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S. 2135 (115th): Fix NICS Act of 2017

After the Texas church massacre this month, a bipartisan gun control bill was introduced by a Texas senator — who’s a Republican. Even the NRA has endorsed it. Could this one gun control bill pass?


The mass shooter who killed killed 26 people at a Texas church on November 5 should have been legally prevented from obtaining the rifle he used, due to a 2012 domestic assault conviction for cracking his toddler stepson’s skull.

But the Air Force, where the perpetrator had previously served, failed to enter the conviction into the federal database which is supposed to prevent those convicted of domestic violence from obtaining weapons.

The reason for the conviction’s non-entry is currently the subject of an internal Air Force review, although human error appears the most likely explanation.

What the bill does

The FIX NICS Act aims to fix current gaps in the current federal background check database. The bill’s title refers to the National Instant Criminal Background Check System (NICS), was launched in 1998.

The bill would:

  • Establish a new “Domestic Abuse and Violence Prevention Initiative” in order to better prevent those convicted of those crimes from obtaining weapons.
  • Publicly report any federal agencies that fail to upload relevant information to the system, and withhold certain pay from political appointees who neglect to upload the info.
  • Establish new measures to verify the accuracy of existing records already uploaded into the system.

More than 1.3 million weapons purchases have already been denied due to the background check program, but bill supporters note that even a single person who should have been denied but wasn’t is one too many.

What supporters say

Supporters argue the legislation fixes a much-needed loophole in the law, which might have even prevented this month’s Texas massacre had it previously been closed.

“For years agencies and states haven’t complied with the law, failing to upload these critical records without consequence,” lead sponsor Sen. John Cornyn (R-TX) said in a press release. “Just one record that’s not properly reported can lead to tragedy, as the country saw last week in Sutherland Springs, Texas.”

“This bill aims to help fix what’s become a nationwide, systemic problem,” Cornyn continued, “so we can better prevent criminals and domestic abusers from obtaining firearms.”

What the NRA says

Even the National Rifle Association (NRA), the manufacturing trade association that represents gun makers and which has helped prevent essentially every federal gun control push this decade, has lent its support to the measure.

“The NRA has long supported the inclusion of all legitimate records in the [NICS],” NRA’s Institute for Legislative Action Executive Director Chris Cox said in a statement.

While federal law prohibited the Texas shooter from possessing a firearm, he was able to pass a background check because the Air Force failed to transfer his conviction record to the FBI,” Cox continued. “We applaud [Cornyn’s] efforts to ensure that the records of prohibited individuals are entered into NICS, while providing a relief valve for those who are wrongly included in the system.”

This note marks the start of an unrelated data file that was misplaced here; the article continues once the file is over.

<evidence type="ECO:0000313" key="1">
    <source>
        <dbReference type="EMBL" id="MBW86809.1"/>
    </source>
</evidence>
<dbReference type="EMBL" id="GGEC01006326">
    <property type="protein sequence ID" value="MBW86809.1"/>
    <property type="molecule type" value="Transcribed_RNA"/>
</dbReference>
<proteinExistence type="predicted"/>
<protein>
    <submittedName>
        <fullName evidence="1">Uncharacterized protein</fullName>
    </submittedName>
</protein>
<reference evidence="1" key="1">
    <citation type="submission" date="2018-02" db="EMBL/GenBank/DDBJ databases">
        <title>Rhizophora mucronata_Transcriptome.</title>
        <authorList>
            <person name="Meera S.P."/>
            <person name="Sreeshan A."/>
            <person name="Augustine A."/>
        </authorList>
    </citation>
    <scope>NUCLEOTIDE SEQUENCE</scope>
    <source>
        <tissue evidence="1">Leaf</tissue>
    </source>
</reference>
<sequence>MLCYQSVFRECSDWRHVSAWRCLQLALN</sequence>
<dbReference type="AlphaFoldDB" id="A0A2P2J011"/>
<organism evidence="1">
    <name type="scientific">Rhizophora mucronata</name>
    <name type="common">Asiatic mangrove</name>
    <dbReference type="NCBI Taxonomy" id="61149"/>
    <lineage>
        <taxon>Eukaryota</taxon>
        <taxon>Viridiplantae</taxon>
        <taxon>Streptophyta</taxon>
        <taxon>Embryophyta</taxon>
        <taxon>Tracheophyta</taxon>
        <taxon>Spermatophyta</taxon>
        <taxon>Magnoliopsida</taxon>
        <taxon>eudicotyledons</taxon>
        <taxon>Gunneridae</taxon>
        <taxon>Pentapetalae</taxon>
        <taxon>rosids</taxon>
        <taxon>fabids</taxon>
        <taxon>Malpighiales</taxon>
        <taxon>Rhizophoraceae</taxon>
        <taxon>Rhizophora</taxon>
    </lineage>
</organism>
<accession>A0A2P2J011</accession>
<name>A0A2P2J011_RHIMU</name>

Odds of passage

The bill has attracted a bipartisan mix of seven cosponsors: four Democrats and three Republicans. Without the NRA opposing it, the biggest roadblock has seemingly been removed, rendering this bill’s odds of passage unusually high for what is ostensibly a gun control bill.

Labelled S. 2135 in the Senate, the bill was introduced on November 15 and awaits a vote in the Senate Judiciary Committee.

Texas’s other senator Ted Cruz has not signed on. Cruz has been one of the Senate’s most adamant defenders of Second Amendment rights — not that Cornyn has generally been considered weak on that issue.

PolitiFact rated Cruz’s claim that a previous amendment he introduced in 2013 would have prevented the massacre as mostly false. The amendment failed by a narrow 48–52 margin.

Last updated Nov 21, 2017. View all GovTrack summaries.

The summary below was written by the Congressional Research Service, which is a nonpartisan division of the Library of Congress, and was published on Nov 15, 2017.

Fix NICS Act of 2017

This bill amends the Brady Handgun Violence Prevention Act to require each federal agency and department, including a federal court, to:

certify whether it has provided to the National Instant Criminal Background Check System (NICS) disqualifying records of persons prohibited from receiving or possessing a firearm, and establish and substantially comply with an implementation plan to maximize record submissions and verify their accuracy. The bill amends the NICS Improvement Amendments Act of 2007 to:

direct the Department of Justice (DOJ) to establish a state implementation plan, including benchmarks, to maximize the automation and submission of mental health and criminal history records to the NICS; waive the grant match requirement under the National Criminal History Improvement Program (NCHIP) for a state that complies with its implementation plan; reauthorize through FY2022 the NICS Act Record Improvement Program (NARIP); establish, as a priority area for NARIP grant funding, a domestic abuse and violence prevention initiative; and create a funding preference under the NARIP program for states that establish an implementation plan and use grant funds to upload felony conviction and domestic violence records. It amends the Crime Identification Technology Act of 1998 to reauthorize through FY2022 the NCHIP program. If a state complies with its implementation plan, then the federal share of an NCHIP grant may exceed 90% of program costs.